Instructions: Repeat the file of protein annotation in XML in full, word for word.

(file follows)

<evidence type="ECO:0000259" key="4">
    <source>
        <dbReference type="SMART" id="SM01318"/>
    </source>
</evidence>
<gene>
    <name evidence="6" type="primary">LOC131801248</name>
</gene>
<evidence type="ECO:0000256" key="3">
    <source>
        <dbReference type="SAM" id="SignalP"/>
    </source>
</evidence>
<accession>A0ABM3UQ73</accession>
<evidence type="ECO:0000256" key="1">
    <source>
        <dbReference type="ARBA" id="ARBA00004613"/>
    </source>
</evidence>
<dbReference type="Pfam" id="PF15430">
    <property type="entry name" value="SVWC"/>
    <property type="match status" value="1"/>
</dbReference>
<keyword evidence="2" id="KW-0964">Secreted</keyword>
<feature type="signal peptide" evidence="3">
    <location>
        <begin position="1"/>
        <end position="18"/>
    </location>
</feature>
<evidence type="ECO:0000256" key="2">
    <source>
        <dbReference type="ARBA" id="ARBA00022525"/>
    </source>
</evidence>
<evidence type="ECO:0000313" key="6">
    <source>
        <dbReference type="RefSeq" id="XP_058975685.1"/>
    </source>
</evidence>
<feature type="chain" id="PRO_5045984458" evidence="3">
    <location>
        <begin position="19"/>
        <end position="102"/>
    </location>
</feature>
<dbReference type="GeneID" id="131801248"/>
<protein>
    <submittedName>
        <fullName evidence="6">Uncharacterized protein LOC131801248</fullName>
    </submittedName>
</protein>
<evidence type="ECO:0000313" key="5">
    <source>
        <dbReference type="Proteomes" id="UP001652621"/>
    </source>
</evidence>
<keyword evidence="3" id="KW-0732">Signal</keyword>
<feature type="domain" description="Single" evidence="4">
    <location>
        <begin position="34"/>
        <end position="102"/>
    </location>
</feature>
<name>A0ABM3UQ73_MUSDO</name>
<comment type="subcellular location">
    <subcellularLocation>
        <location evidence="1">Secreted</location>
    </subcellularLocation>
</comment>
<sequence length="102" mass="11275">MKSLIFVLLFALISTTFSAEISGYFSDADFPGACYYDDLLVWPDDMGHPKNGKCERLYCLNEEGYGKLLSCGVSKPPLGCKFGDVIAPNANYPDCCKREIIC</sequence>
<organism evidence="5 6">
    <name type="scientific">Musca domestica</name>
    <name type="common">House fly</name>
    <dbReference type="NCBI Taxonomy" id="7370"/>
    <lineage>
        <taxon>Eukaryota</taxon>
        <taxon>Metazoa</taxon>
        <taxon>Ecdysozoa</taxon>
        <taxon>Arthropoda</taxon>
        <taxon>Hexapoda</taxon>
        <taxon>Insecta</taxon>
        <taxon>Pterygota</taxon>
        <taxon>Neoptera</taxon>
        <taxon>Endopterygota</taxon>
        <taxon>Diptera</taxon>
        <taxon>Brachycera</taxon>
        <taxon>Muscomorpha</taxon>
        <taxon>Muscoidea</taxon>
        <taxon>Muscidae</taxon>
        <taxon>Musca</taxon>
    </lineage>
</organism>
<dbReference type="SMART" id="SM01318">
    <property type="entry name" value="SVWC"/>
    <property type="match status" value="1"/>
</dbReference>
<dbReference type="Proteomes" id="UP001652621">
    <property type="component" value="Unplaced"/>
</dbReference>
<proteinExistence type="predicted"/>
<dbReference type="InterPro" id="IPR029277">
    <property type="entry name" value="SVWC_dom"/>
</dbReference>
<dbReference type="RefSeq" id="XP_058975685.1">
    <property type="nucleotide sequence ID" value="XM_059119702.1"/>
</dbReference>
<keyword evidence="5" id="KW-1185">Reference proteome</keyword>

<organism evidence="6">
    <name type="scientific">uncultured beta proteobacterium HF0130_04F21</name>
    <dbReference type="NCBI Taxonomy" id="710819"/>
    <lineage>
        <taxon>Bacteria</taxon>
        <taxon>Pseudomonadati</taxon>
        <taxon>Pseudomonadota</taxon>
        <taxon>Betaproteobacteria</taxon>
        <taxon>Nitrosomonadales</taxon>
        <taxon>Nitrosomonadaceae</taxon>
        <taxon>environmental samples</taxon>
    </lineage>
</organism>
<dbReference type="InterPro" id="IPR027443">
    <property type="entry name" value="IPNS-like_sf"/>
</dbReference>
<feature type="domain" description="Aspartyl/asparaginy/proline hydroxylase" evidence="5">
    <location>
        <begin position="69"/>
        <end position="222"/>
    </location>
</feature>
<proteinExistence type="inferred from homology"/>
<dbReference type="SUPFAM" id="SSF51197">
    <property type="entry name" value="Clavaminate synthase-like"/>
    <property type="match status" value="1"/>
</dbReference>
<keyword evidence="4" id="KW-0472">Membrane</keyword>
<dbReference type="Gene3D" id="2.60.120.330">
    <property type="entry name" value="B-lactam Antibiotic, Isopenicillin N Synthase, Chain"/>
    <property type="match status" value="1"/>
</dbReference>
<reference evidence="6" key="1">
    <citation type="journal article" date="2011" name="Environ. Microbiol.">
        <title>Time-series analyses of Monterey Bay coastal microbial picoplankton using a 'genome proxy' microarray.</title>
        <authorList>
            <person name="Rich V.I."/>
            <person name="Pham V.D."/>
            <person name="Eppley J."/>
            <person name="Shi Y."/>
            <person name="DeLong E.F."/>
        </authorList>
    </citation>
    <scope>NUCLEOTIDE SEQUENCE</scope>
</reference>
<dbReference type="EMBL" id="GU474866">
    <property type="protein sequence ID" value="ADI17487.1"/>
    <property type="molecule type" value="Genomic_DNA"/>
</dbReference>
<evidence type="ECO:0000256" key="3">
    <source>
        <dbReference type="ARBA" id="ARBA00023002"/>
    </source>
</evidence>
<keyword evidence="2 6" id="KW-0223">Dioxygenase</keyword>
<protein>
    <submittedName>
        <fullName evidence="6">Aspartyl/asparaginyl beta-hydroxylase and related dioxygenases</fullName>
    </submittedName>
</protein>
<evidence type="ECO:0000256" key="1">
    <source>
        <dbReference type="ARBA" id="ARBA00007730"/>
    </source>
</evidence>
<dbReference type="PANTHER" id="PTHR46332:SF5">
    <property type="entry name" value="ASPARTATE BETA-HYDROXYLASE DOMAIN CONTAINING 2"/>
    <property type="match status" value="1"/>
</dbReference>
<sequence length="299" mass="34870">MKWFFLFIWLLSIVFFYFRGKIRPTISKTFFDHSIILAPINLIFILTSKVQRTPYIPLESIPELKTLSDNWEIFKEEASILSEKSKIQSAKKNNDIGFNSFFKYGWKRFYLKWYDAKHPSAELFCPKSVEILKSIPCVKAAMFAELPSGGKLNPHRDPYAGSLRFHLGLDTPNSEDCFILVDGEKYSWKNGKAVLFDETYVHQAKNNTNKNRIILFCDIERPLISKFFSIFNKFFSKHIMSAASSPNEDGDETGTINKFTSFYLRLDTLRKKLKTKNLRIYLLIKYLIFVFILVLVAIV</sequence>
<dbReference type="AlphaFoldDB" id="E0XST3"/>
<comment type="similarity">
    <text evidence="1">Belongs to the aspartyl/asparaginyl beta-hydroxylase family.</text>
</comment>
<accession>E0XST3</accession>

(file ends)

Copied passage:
<evidence type="ECO:0000259" key="4">
    <source>
        <dbReference type="SMART" id="SM01318"/>
    </source>
</evidence>
<gene>
    <name evidence="6" type="primary">LOC131801248</name>
</gene>
<evidence type="ECO:0000256" key="3">
    <source>
        <dbReference type="SAM" id="SignalP"/>
    </source>
</evidence>
<accession>A0ABM3UQ73</accession>
<evidence type="ECO:0000256" key="1">
    <source>
        <dbReference type="ARBA" id="ARBA00004613"/>
    </source>
</evidence>
<dbReference type="Pfam" id="PF15430">
    <property type="entry name" value="SVWC"/>
    <property type="match status" value="1"/>
</dbReference>
<keyword evidence="2" id="KW-0964">Secreted</keyword>
<feature type="signal peptide" evidence="3">
    <location>
        <begin position="1"/>
        <end position="18"/>
    </location>
</feature>
<evidence type="ECO:0000256" key="2">
    <source>
        <dbReference type="ARBA" id="ARBA00022525"/>
    </source>
</evidence>
<evidence type="ECO:0000313" key="6">
    <source>
        <dbReference type="RefSeq" id="XP_058975685.1"/>
    </source>
</evidence>
<feature type="chain" id="PRO_5045984458" evidence="3">
    <location>
        <begin position="19"/>
        <end position="102"/>
    </location>
</feature>
<dbReference type="GeneID" id="131801248"/>
<protein>
    <submittedName>
        <fullName evidence="6">Uncharacterized protein LOC131801248</fullName>
    </submittedName>
</protein>
<evidence type="ECO:0000313" key="5">
    <source>
        <dbReference type="Proteomes" id="UP001652621"/>
    </source>
</evidence>
<keyword evidence="3" id="KW-0732">Signal</keyword>
<feature type="domain" description="Single" evidence="4">
    <location>
        <begin position="34"/>
        <end position="102"/>
    </location>
</feature>
<name>A0ABM3UQ73_MUSDO</name>
<comment type="subcellular location">
    <subcellularLocation>
        <location evidence="1">Secreted</location>
    </subcellularLocation>
</comment>
<sequence length="102" mass="11275">MKSLIFVLLFALISTTFSAEISGYFSDADFPGACYYDDLLVWPDDMGHPKNGKCERLYCLNEEGYGKLLSCGVSKPPLGCKFGDVIAPNANYPDCCKREIIC</sequence>
<organism evidence="5 6">
    <name type="scientific">Musca domestica</name>
    <name type="common">House fly</name>
    <dbReference type="NCBI Taxonomy" id="7370"/>
    <lineage>
        <taxon>Eukaryota</taxon>
        <taxon>Metazoa</taxon>
        <taxon>Ecdysozoa</taxon>
        <taxon>Arthropoda</taxon>
        <taxon>Hexapoda</taxon>
        <taxon>Insecta</taxon>
        <taxon>Pterygota</taxon>
        <taxon>Neoptera</taxon>
        <taxon>Endopterygota</taxon>
        <taxon>Diptera</taxon>
        <taxon>Brachycera</taxon>
        <taxon>Muscomorpha</taxon>
        <taxon>Muscoidea</taxon>
        <taxon>Muscidae</taxon>
        <taxon>Musca</taxon>
    </lineage>
</organism>
<dbReference type="SMART" id="SM01318">
    <property type="entry name" value="SVWC"/>
    <property type="match status" value="1"/>
</dbReference>
<dbReference type="Proteomes" id="UP001652621">
    <property type="component" value="Unplaced"/>
</dbReference>
<proteinExistence type="predicted"/>
<dbReference type="InterPro" id="IPR029277">
    <property type="entry name" value="SVWC_dom"/>
</dbReference>
<dbReference type="RefSeq" id="XP_058975685.1">
    <property type="nucleotide sequence ID" value="XM_059119702.1"/>
</dbReference>
<keyword evidence="5" id="KW-1185">Reference proteome</keyword>

<organism evidence="6">
    <name type="scientific">uncultured beta proteobacterium HF0130_04F21</name>
    <dbReference type="NCBI Taxonomy" id="710819"/>
    <lineage>
        <taxon>Bacteria</taxon>
        <taxon>Pseudomonadati</taxon>
        <taxon>Pseudomonadota</taxon>
        <taxon>Betaproteobacteria</taxon>
        <taxon>Nitrosomonadales</taxon>
        <taxon>Nitrosomonadaceae</taxon>
        <taxon>environmental samples</taxon>
    </lineage>
</organism>
<dbReference type="InterPro" id="IPR027443">
    <property type="entry name" value="IPNS-like_sf"/>
</dbReference>
<feature type="domain" description="Aspartyl/asparaginy/proline hydroxylase" evidence="5">
    <location>
        <begin position="69"/>
        <end position="222"/>
    </location>
</feature>
<proteinExistence type="inferred from homology"/>
<dbReference type="SUPFAM" id="SSF51197">
    <property type="entry name" value="Clavaminate synthase-like"/>
    <property type="match status" value="1"/>
</dbReference>
<keyword evidence="4" id="KW-0472">Membrane</keyword>
<dbReference type="Gene3D" id="2.60.120.330">
    <property type="entry name" value="B-lactam Antibiotic, Isopenicillin N Synthase, Chain"/>
    <property type="match status" value="1"/>
</dbReference>
<reference evidence="6" key="1">
    <citation type="journal article" date="2011" name="Environ. Microbiol.">
        <title>Time-series analyses of Monterey Bay coastal microbial picoplankton using a 'genome proxy' microarray.</title>
        <authorList>
            <person name="Rich V.I."/>
            <person name="Pham V.D."/>
            <person name="Eppley J."/>
            <person name="Shi Y."/>
            <person name="DeLong E.F."/>
        </authorList>
    </citation>
    <scope>NUCLEOTIDE SEQUENCE</scope>
</reference>
<dbReference type="EMBL" id="GU474866">
    <property type="protein sequence ID" value="ADI17487.1"/>
    <property type="molecule type" value="Genomic_DNA"/>
</dbReference>
<evidence type="ECO:0000256" key="3">
    <source>
        <dbReference type="ARBA" id="ARBA00023002"/>
    </source>
</evidence>
<keyword evidence="2 6" id="KW-0223">Dioxygenase</keyword>
<protein>
    <submittedName>
        <fullName evidence="6">Aspartyl/asparaginyl beta-hydroxylase and related dioxygenases</fullName>
    </submittedName>
</protein>
<evidence type="ECO:0000256" key="1">
    <source>
        <dbReference type="ARBA" id="ARBA00007730"/>
    </source>
</evidence>
<dbReference type="PANTHER" id="PTHR46332:SF5">
    <property type="entry name" value="ASPARTATE BETA-HYDROXYLASE DOMAIN CONTAINING 2"/>
    <property type="match status" value="1"/>
</dbReference>
<sequence length="299" mass="34870">MKWFFLFIWLLSIVFFYFRGKIRPTISKTFFDHSIILAPINLIFILTSKVQRTPYIPLESIPELKTLSDNWEIFKEEASILSEKSKIQSAKKNNDIGFNSFFKYGWKRFYLKWYDAKHPSAELFCPKSVEILKSIPCVKAAMFAELPSGGKLNPHRDPYAGSLRFHLGLDTPNSEDCFILVDGEKYSWKNGKAVLFDETYVHQAKNNTNKNRIILFCDIERPLISKFFSIFNKFFSKHIMSAASSPNEDGDETGTINKFTSFYLRLDTLRKKLKTKNLRIYLLIKYLIFVFILVLVAIV</sequence>
<dbReference type="AlphaFoldDB" id="E0XST3"/>
<comment type="similarity">
    <text evidence="1">Belongs to the aspartyl/asparaginyl beta-hydroxylase family.</text>
</comment>
<accession>E0XST3</accession>